When the logician has resolved each demonstration into a host of elementary operations, all of them correct, he will not yet be in possession of the whole reality, that indefinable something that constitutes the unity ... Now pure logic cannot give us this view of the whole; it is to intuition that we must look for it.
Astronomy is useful because it raises us above ourselves; it is useful because it is grand; .... It shows us how small is man's body, how great his mind, since his intelligence can embrace the whole of this dazzling immensity, where his body is only an obscure point, and enjoy its silent harmony.
Consider now the Milky Way. Here also we see an innumerable dust, only the grains of this dust are no longer atoms but stars; these grains also move with great velocities, they act at a distance one upon another, but this action is so slight at great distances that their trajectories are rectilineal; nevertheless, from time to time, two of them may come near enough together to be deviated from their course, like a comet that passed too close to Jupiter. In a word, in the eyes of a giant, to whom our Suns were what our atoms are to... Read more »
What is a good definition? For the philosopher or the scientist, it is a definition which applies to all the objects to be defined, and applies only to them; it is that which satisfies the rules of logic. But in education it is not that; it is one that can be understood by the pupils.
If we ought not to fear mortal truth, still less should we dread scientific truth. In the first place it can not conflict with ethics? But if science is feared, it is above all because it can give no happiness? Man, then, can not be happy through science but today he can much less be happy without it.
This harmony that human intelligence believes it discovers in nature - does it exist apart from that intelligence? No, without doubt, a reality completely independent of the spirit which conceives it, sees it or feels it, is an impossibility. A world so exterior as that, even if it existed, would be forever inaccessible to us. But what we call objective reality is, in the last analysis, that which is common to several thinking beings, and could be common to all; this common part, we will see, can be nothing but the harmony expressed by mathematical laws.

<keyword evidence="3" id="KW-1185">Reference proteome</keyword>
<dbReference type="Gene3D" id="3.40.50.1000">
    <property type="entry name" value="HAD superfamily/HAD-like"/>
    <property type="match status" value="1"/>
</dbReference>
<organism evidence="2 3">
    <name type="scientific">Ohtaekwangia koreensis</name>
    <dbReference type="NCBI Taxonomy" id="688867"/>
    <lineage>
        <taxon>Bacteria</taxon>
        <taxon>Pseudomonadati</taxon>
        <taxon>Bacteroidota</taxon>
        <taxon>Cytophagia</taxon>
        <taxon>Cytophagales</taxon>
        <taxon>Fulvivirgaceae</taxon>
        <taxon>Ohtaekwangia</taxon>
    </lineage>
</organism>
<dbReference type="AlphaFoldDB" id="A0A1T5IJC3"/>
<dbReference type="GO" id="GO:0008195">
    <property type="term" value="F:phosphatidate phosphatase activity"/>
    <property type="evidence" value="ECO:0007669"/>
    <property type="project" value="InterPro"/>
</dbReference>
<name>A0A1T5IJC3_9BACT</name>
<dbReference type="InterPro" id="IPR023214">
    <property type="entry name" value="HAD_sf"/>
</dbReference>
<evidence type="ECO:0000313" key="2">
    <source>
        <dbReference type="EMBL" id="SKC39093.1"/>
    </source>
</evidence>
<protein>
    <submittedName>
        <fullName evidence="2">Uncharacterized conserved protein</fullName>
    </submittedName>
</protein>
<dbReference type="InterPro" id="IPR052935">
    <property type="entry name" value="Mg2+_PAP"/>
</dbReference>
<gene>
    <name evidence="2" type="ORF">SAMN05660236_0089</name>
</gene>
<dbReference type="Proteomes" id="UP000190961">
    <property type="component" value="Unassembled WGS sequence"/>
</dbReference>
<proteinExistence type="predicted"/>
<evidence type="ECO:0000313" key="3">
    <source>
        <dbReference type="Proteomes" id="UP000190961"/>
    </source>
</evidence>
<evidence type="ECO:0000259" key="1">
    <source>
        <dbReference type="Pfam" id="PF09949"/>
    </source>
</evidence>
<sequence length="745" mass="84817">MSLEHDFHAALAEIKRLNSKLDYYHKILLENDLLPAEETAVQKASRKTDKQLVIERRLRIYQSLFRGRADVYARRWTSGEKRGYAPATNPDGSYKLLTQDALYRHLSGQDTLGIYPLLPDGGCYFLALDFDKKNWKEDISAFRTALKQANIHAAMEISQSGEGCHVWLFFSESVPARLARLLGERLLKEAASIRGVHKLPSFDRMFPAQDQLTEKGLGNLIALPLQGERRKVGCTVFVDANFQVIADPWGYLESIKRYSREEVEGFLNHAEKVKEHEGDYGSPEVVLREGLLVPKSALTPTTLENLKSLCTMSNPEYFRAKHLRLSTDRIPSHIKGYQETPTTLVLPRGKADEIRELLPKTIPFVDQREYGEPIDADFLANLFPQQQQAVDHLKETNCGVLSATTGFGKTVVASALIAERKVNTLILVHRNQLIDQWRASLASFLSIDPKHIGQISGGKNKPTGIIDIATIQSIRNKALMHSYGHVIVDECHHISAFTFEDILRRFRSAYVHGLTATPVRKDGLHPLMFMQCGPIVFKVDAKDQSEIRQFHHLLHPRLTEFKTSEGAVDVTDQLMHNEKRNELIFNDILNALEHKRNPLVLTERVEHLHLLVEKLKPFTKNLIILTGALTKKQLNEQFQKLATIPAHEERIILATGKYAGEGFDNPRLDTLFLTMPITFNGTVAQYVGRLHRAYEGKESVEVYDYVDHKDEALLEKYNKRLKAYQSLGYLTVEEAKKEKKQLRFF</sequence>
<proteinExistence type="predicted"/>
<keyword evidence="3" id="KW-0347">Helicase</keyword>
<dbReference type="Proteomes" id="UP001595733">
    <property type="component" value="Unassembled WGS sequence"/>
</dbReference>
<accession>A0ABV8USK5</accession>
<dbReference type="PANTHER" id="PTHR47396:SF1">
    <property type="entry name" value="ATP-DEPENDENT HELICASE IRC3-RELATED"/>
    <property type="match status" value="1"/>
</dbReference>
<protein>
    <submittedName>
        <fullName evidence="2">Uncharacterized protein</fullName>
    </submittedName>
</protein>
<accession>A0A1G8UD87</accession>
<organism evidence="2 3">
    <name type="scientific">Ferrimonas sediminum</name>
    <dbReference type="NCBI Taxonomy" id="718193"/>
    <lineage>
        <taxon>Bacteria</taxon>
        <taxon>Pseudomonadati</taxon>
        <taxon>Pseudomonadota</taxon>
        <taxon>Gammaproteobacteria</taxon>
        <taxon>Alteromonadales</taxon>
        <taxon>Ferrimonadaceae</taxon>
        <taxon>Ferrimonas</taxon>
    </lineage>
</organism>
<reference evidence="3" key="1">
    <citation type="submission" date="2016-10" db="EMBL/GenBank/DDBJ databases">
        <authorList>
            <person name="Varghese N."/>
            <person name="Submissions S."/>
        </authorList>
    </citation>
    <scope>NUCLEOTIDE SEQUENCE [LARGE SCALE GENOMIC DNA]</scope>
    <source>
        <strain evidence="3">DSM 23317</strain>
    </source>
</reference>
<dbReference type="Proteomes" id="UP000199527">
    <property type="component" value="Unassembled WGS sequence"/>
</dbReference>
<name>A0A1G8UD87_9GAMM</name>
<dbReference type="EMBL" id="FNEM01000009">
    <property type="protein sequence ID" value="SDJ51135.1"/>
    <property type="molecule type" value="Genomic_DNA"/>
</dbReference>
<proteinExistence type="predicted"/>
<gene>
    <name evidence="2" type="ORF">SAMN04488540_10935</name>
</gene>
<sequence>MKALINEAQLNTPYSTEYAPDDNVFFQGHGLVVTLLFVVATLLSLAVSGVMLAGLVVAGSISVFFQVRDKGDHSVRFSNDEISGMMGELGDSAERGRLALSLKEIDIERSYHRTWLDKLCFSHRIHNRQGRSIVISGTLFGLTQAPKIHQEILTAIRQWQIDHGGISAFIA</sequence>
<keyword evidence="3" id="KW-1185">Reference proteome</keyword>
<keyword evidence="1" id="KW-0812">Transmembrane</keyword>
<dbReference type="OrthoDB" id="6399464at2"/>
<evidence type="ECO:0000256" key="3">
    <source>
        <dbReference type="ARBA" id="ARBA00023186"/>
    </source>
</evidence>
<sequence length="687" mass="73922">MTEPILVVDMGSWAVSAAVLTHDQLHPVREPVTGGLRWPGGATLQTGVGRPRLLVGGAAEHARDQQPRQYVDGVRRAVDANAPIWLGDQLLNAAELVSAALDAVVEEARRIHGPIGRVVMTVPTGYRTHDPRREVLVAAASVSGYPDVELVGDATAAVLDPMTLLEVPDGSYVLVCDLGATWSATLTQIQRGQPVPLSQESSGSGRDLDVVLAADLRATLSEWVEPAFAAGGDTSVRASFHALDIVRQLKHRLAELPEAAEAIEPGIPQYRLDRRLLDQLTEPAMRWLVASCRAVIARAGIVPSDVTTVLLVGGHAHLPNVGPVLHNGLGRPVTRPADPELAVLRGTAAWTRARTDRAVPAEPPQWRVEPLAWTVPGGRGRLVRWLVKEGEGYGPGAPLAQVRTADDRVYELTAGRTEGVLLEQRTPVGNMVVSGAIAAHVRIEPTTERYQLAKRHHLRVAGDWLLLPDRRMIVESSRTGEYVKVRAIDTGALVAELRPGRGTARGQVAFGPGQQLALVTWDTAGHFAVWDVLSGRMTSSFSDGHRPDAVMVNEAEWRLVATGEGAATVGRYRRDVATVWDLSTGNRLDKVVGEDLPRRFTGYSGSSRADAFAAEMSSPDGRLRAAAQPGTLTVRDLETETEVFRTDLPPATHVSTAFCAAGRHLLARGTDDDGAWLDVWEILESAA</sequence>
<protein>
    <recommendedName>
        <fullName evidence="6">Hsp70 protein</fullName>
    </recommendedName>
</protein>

All the scientist creates in a fact is the language in which he enunciates it. If he predicts a fact, he will employ this language, and for all those who can speak and understand it, his prediction is free from ambiguity. Moreover, this prediction once made, it evidently does not depend upon him whether it is fulfilled or not.
All that we can hope from these inspirations, which are the fruits of unconscious work, is to obtain points of departure for such calculations. As for the calculations themselves, they must be made in the second period of conscious work which follows the inspiration, and in which the results of the inspiration are verified and the consequences deduced.
I entered an omnibus to go to some place or other. At that moment when I put my foot on the step the idea came to me, without anything in my former thoughts seeming to have paved the way for it, that the transformations I had used to define the Fuchsian functions were identical with non-Euclidean geometry.
Absolute space, that is to say, the mark to which it would be necessary to refer the earth to know whether it really moves, has no objective existence.... The two propositions: "The earth turns round" and "it is more convenient to suppose the earth turns round" have the same meaning; there is nothing more in the one than in the other.
The scientist does not study nature because it is useful to do so. He studies it because he takes pleasure in it, and he takes pleasure in it because it is beautiful. If nature were not beautiful it would not be worth knowing, and life would not be worth living. I am not speaking, of course, of the beauty which strikes the senses, of the beauty of qualities and appearances. I am far from despising this, but it has nothing to do with science. What I mean is that more intimate beauty which comes from the harmonious order of its... Read more »
The advance of science is not comparable to the changes of a city, where old edifices are pitilessly torn down to give place to new, but to the continuous evolution of zoologic types which develop ceaselessly and end by becoming unrecognisable to the common sight, but where an expert eye finds always traces of the prior work of the centuries past. One must not think then that the old-fashioned theories have been sterile and vain.